6. 'Already he's five ahead of where the Cardinals man was when he busted Babe Ruth's 34-year record.'
  7. 'An emphatic ‘no,’ we discover - busting a generic stereotype wide open.'
  8. 'Their shows suck, their toys bust too easily and games nowadays just don't have the same imagination.'
  9. 'They would need to bust the enemy lines wide open.'
  10. 'I fell, and broke my leg in two places, and completely busted my wrist.'
  11. 'He didn't waste time trying to pick the lock, he busted the door in one burst of adrenalin.'
  12. 'now they've bust up, she won't inherit the house'
  13. 'I got a big head and couldn't handle it, then my marriage busted up and I almost went nuts.'
  14. 'Once, in the Phillips neighborhood, Shiz says, he was hanging out and smoking pot in a friend's backyard when cops busted up the gathering and encouraged a rookie to beat him up.'
  15. 'Another chance to bust up the happy couple is thrown away.'
  16. 'One wonders how an ad might read when the relationship inevitably busts up.'
  17. 'She looked quite good, which is nice as her and her partner of many years busted up recently after a succession of late night screaming matches that clearly penetrated the floor/ceiling separating our respective flats.'
  18. 'men hired to bust up union rallies'
  19. 'The company is refusing to bargain in good faith with the union and trying to bust it by preventing a first contract.'
  20. 'They are clearly seeking to bust the unions in a state that is already less than 4 percent unionized.'
  21. 'The system hummed along for the best part of 100 years delivering practical outcomes with bipartisan support until the neo-conservative ethos of union busting was imported into this country.'
  22. 'They have used globalization of the economy to bust unions, to keep wages low, to keep benefits low, and that's had an impact on a lot of workers.'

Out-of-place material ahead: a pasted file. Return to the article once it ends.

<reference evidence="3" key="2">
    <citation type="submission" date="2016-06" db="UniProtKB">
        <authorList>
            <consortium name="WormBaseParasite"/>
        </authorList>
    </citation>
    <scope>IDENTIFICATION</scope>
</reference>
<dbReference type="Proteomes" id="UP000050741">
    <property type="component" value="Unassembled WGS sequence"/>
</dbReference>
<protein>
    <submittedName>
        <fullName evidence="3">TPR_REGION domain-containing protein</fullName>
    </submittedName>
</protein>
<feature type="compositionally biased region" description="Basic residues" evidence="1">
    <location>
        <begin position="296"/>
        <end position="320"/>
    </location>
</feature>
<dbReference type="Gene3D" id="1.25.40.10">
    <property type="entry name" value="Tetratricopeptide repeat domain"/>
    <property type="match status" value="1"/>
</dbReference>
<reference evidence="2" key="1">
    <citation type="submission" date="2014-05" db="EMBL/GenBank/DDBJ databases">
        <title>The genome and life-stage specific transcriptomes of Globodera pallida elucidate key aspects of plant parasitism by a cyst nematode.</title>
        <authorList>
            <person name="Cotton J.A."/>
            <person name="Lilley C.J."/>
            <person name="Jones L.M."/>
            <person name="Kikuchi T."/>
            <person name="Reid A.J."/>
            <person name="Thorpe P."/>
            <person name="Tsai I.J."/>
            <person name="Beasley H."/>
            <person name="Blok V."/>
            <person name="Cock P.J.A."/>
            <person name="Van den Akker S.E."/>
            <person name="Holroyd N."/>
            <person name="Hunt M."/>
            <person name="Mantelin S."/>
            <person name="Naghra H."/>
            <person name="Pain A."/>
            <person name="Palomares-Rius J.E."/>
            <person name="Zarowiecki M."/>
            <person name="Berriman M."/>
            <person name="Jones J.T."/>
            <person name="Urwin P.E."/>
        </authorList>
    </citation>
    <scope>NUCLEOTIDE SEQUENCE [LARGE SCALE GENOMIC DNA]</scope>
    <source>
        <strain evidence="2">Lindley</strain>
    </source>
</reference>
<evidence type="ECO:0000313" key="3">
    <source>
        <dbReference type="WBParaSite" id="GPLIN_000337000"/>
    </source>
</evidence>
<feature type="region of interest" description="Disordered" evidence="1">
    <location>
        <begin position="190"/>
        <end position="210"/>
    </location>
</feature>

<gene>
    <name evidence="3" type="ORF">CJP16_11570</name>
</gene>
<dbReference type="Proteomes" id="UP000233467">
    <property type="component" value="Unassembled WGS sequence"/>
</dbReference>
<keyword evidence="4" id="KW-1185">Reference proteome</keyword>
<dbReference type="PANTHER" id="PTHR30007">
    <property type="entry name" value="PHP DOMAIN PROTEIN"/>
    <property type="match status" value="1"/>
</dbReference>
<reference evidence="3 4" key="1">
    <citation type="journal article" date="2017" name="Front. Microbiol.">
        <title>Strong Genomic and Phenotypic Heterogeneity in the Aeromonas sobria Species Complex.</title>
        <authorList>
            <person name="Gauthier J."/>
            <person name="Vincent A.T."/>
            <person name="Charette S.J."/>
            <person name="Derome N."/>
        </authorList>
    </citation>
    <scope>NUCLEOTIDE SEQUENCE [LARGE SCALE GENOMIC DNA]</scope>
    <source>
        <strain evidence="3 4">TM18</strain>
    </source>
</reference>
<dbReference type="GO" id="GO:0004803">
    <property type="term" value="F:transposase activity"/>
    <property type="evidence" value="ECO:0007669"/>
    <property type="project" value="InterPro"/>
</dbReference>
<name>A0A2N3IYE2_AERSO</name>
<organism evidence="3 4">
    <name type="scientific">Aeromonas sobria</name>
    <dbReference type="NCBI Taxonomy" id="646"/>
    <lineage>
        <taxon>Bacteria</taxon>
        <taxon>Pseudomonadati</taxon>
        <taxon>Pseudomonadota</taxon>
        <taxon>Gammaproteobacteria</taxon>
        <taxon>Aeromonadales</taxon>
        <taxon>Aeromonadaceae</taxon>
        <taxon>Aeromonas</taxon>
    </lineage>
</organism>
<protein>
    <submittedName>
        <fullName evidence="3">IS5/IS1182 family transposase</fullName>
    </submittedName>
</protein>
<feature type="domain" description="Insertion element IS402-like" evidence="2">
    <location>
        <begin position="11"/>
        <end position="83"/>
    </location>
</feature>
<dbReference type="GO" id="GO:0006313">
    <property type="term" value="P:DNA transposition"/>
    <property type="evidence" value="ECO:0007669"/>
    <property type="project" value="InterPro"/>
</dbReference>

23. 'The government should revise its definition of anti-social behaviour and target crimes such as war, racism, corporate greed, environmental abuse, union busting, civil rights abuses, and arms dealing.'
  24. 'We are sending a loud and clear message: ‘Union busting no way!’'
  25. 'They are also protesting the company's union busting tactics.'
  26. 'It's certainly ironic that the ultimate union-buster has been ambushed by another powerful exercise in union busting, albeit one more subtly executed without dogs and balaclavas.'
  27. 'His nose had dried blood all over it, and his lips were busted open.'
  28. 'It bothered him a great deal that I would want to be with Marcus more then him and he made it a game to taunt at me about my past until I didn't know whether to burst into tears or bust his nose.'
  29. 'Caleb twisted himself around once more and kicked Riley in the face, slipping open his lips and busting his nose, causing blood to spill forth from each orifice.'
  30. 'Passport control officers entered the train, and immediately started busting the chops of everyone in our cabin.'
  31. 'Maybe I busted my lip open last night when I collapsed on the floor.'
  32. 'He then pounded Eddie some more busting him open and left in the low rider.'
  33. 'I don't remember sitting down. Unfortunately, my blankets protect me and I do not bust my head open on the bed post.'
  34. 'she busted out of prison'
  35. 'Most certainly, this dainty little madam busted out of garden cultivation to spread fast and loose.'
  36. 'With the rainy season soon about to be busting out all over, however, he is likely to have other, equally urgent, priorities thrust upon him.'
  37. 'A serial bank robber busts out of prison, with a federal cop as an accidental hostage.'
  38. 'I think it's so wonderful that this is what's busting out.'
  39. 'Can you bust out of a jail cell with dynamite?'
  40. 'A soldier busts out of an outpost and you gun him down before he can do the same to you.'
  41. 'Solid citizens with stiffs don't lose any worse if a 17 is improved, and there seems to be a good chance that the dealer, drawing, will bust and pay everyone.'
  42. 'Seems staying pat and not busting, especially with a 16 against a seven, is the smarter play.'